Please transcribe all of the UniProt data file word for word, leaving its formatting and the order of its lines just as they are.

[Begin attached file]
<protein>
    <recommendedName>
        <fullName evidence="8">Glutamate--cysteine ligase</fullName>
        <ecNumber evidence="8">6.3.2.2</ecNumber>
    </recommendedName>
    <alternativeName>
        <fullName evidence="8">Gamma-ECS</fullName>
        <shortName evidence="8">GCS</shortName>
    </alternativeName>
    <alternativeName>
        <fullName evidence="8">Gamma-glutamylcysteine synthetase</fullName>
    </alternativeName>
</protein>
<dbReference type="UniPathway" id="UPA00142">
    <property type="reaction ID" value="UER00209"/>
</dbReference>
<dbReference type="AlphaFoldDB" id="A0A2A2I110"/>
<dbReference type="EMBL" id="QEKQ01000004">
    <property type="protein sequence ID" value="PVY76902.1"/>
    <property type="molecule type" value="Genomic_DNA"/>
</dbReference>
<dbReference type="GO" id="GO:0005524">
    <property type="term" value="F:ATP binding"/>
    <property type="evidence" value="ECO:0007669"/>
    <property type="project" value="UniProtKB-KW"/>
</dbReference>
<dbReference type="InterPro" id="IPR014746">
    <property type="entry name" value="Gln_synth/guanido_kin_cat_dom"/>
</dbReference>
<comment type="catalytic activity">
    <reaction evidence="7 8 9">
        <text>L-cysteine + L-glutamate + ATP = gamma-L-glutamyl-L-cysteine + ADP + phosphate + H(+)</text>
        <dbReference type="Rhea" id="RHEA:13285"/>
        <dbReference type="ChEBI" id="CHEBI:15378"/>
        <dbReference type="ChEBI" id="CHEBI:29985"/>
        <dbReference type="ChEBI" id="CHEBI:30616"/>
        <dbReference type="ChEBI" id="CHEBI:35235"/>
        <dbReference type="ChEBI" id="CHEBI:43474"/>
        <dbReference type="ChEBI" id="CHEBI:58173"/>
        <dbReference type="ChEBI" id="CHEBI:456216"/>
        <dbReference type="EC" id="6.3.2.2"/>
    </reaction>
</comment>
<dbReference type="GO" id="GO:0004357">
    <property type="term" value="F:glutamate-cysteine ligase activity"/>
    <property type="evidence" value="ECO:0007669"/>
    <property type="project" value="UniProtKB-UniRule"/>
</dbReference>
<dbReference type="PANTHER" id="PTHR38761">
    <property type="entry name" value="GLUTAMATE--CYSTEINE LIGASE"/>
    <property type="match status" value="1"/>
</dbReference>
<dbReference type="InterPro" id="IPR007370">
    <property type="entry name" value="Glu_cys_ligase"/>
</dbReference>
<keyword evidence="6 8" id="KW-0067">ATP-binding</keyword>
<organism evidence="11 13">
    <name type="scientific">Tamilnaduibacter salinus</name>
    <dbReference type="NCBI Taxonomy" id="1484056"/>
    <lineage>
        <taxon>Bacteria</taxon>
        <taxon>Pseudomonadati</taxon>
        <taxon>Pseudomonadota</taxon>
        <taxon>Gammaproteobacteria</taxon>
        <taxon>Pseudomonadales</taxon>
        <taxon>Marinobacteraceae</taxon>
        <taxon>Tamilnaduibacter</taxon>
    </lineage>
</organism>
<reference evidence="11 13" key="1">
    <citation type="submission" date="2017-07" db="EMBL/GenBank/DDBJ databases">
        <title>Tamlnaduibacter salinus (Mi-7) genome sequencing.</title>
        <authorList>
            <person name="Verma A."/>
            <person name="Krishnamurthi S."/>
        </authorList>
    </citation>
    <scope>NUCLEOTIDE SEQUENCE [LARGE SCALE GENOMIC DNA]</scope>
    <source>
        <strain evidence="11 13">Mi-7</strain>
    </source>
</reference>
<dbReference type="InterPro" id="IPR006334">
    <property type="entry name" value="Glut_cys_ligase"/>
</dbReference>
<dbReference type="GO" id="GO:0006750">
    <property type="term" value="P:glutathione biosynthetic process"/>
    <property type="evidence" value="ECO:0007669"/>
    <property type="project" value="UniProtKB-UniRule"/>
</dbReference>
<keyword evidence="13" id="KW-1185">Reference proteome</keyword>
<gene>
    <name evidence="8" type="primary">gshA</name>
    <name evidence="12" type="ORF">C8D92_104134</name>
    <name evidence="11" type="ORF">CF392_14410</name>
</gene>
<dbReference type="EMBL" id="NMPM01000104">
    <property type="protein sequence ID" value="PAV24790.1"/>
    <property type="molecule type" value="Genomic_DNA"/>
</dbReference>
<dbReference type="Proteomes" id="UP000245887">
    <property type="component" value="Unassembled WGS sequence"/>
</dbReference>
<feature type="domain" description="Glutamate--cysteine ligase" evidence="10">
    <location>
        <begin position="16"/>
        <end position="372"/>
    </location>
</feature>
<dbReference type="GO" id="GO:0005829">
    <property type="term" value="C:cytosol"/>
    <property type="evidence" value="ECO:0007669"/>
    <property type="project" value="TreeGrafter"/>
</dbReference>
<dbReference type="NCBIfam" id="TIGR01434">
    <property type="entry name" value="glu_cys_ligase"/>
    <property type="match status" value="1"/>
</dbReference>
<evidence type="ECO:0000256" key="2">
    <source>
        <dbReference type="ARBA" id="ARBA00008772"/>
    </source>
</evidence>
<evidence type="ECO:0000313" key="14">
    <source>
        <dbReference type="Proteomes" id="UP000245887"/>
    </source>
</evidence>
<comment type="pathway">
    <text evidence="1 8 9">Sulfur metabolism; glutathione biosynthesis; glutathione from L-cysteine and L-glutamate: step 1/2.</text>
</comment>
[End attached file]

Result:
<protein>
    <recommendedName>
        <fullName evidence="8">Glutamate--cysteine ligase</fullName>
        <ecNumber evidence="8">6.3.2.2</ecNumber>
    </recommendedName>
    <alternativeName>
        <fullName evidence="8">Gamma-ECS</fullName>
        <shortName evidence="8">GCS</shortName>
    </alternativeName>
    <alternativeName>
        <fullName evidence="8">Gamma-glutamylcysteine synthetase</fullName>
    </alternativeName>
</protein>
<dbReference type="UniPathway" id="UPA00142">
    <property type="reaction ID" value="UER00209"/>
</dbReference>
<dbReference type="AlphaFoldDB" id="A0A2A2I110"/>
<dbReference type="EMBL" id="QEKQ01000004">
    <property type="protein sequence ID" value="PVY76902.1"/>
    <property type="molecule type" value="Genomic_DNA"/>
</dbReference>
<dbReference type="GO" id="GO:0005524">
    <property type="term" value="F:ATP binding"/>
    <property type="evidence" value="ECO:0007669"/>
    <property type="project" value="UniProtKB-KW"/>
</dbReference>
<dbReference type="InterPro" id="IPR014746">
    <property type="entry name" value="Gln_synth/guanido_kin_cat_dom"/>
</dbReference>
<comment type="catalytic activity">
    <reaction evidence="7 8 9">
        <text>L-cysteine + L-glutamate + ATP = gamma-L-glutamyl-L-cysteine + ADP + phosphate + H(+)</text>
        <dbReference type="Rhea" id="RHEA:13285"/>
        <dbReference type="ChEBI" id="CHEBI:15378"/>
        <dbReference type="ChEBI" id="CHEBI:29985"/>
        <dbReference type="ChEBI" id="CHEBI:30616"/>
        <dbReference type="ChEBI" id="CHEBI:35235"/>
        <dbReference type="ChEBI" id="CHEBI:43474"/>
        <dbReference type="ChEBI" id="CHEBI:58173"/>
        <dbReference type="ChEBI" id="CHEBI:456216"/>
        <dbReference type="EC" id="6.3.2.2"/>
    </reaction>
</comment>
<dbReference type="GO" id="GO:0004357">
    <property type="term" value="F:glutamate-cysteine ligase activity"/>
    <property type="evidence" value="ECO:0007669"/>
    <property type="project" value="UniProtKB-UniRule"/>
</dbReference>
<dbReference type="PANTHER" id="PTHR38761">
    <property type="entry name" value="GLUTAMATE--CYSTEINE LIGASE"/>
    <property type="match status" value="1"/>
</dbReference>
<dbReference type="InterPro" id="IPR007370">
    <property type="entry name" value="Glu_cys_ligase"/>
</dbReference>
<keyword evidence="6 8" id="KW-0067">ATP-binding</keyword>
<organism evidence="11 13">
    <name type="scientific">Tamilnaduibacter salinus</name>
    <dbReference type="NCBI Taxonomy" id="1484056"/>
    <lineage>
        <taxon>Bacteria</taxon>
        <taxon>Pseudomonadati</taxon>
        <taxon>Pseudomonadota</taxon>
        <taxon>Gammaproteobacteria</taxon>
        <taxon>Pseudomonadales</taxon>
        <taxon>Marinobacteraceae</taxon>
        <taxon>Tamilnaduibacter</taxon>
    </lineage>
</organism>
<reference evidence="11 13" key="1">
    <citation type="submission" date="2017-07" db="EMBL/GenBank/DDBJ databases">
        <title>Tamlnaduibacter salinus (Mi-7) genome sequencing.</title>
        <authorList>
            <person name="Verma A."/>
            <person name="Krishnamurthi S."/>
        </authorList>
    </citation>
    <scope>NUCLEOTIDE SEQUENCE [LARGE SCALE GENOMIC DNA]</scope>
    <source>
        <strain evidence="11 13">Mi-7</strain>
    </source>
</reference>
<dbReference type="InterPro" id="IPR006334">
    <property type="entry name" value="Glut_cys_ligase"/>
</dbReference>
<dbReference type="GO" id="GO:0006750">
    <property type="term" value="P:glutathione biosynthetic process"/>
    <property type="evidence" value="ECO:0007669"/>
    <property type="project" value="UniProtKB-UniRule"/>
</dbReference>
<keyword evidence="13" id="KW-1185">Reference proteome</keyword>
<gene>
    <name evidence="8" type="primary">gshA</name>
    <name evidence="12" type="ORF">C8D92_104134</name>
    <name evidence="11" type="ORF">CF392_14410</name>
</gene>
<dbReference type="EMBL" id="NMPM01000104">
    <property type="protein sequence ID" value="PAV24790.1"/>
    <property type="molecule type" value="Genomic_DNA"/>
</dbReference>
<dbReference type="Proteomes" id="UP000245887">
    <property type="component" value="Unassembled WGS sequence"/>
</dbReference>
<feature type="domain" description="Glutamate--cysteine ligase" evidence="10">
    <location>
        <begin position="16"/>
        <end position="372"/>
    </location>
</feature>
<dbReference type="GO" id="GO:0005829">
    <property type="term" value="C:cytosol"/>
    <property type="evidence" value="ECO:0007669"/>
    <property type="project" value="TreeGrafter"/>
</dbReference>
<dbReference type="NCBIfam" id="TIGR01434">
    <property type="entry name" value="glu_cys_ligase"/>
    <property type="match status" value="1"/>
</dbReference>
<evidence type="ECO:0000256" key="2">
    <source>
        <dbReference type="ARBA" id="ARBA00008772"/>
    </source>
</evidence>
<evidence type="ECO:0000313" key="14">
    <source>
        <dbReference type="Proteomes" id="UP000245887"/>
    </source>
</evidence>
<comment type="pathway">
    <text evidence="1 8 9">Sulfur metabolism; glutathione biosynthesis; glutathione from L-cysteine and L-glutamate: step 1/2.</text>
</comment>